The results came in at 7 a.m. local time in Nairobi. Thousands of Kenyas held vigil throughout the night waiting for word of a possible Obama victory. Obama's grandmother hosted reporters in her small village and Western Kenya while some villages and cities held mock elections yesterday with Obama and McCain ballot boxes.
Kenyans take great pride in the fact that one of their sons was running for office in the U.S. Full page posters of Obama have appeared in most major newspapers here, and the U.S. election has had front page stories for the past two weeks. Everyone has been talking about it. I've met people I didn't think followed much news, who have confidently explained to me the nuances of the American Electoral College and the importance of Obama victories in battleground states such as Virginia.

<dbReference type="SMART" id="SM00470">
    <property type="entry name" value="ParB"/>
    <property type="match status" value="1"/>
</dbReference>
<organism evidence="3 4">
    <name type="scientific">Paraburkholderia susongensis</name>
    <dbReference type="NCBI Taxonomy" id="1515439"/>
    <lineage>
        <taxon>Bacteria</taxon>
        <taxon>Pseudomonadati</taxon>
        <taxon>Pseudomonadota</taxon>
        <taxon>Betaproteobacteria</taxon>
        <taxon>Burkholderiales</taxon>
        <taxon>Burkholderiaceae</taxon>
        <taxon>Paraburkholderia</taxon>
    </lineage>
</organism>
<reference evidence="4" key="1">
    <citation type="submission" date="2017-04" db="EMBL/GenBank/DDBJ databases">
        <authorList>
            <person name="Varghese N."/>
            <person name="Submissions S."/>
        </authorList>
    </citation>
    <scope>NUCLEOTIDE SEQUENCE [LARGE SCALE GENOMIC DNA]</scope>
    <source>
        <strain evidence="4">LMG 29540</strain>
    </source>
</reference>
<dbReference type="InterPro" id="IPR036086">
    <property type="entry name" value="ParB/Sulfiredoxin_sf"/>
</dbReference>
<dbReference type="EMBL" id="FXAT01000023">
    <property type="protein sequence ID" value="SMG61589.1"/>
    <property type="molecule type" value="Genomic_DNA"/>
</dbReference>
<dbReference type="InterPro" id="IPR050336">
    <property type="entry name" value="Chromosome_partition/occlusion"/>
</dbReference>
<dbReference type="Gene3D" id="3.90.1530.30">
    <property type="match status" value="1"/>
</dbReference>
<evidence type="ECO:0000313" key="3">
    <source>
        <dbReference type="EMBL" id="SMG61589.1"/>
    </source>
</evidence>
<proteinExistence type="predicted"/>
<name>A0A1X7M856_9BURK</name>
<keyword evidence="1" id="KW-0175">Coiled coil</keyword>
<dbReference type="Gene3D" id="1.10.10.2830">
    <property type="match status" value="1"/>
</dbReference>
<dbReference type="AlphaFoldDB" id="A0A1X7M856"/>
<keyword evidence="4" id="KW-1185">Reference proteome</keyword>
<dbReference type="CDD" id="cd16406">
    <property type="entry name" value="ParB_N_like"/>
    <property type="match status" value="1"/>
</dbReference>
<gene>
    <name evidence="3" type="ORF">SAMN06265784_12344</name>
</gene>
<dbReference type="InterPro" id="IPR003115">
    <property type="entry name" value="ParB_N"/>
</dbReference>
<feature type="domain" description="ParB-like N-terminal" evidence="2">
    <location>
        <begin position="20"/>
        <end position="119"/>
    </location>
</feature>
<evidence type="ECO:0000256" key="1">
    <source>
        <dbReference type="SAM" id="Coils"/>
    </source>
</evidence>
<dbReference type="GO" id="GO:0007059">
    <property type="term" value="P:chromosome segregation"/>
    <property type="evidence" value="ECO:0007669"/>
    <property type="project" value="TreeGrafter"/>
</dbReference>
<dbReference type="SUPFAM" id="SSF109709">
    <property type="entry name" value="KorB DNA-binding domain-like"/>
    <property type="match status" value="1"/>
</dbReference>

When the verdict was received this morning, celebrations broke out throughout Kenya. Thousands have taken to the street with song and dance, setting bonfires and displaying portraits and badges of Obama. The President of Kenya has just declared tomorrow a National Holiday to celebrate Obama's election as President of the United States.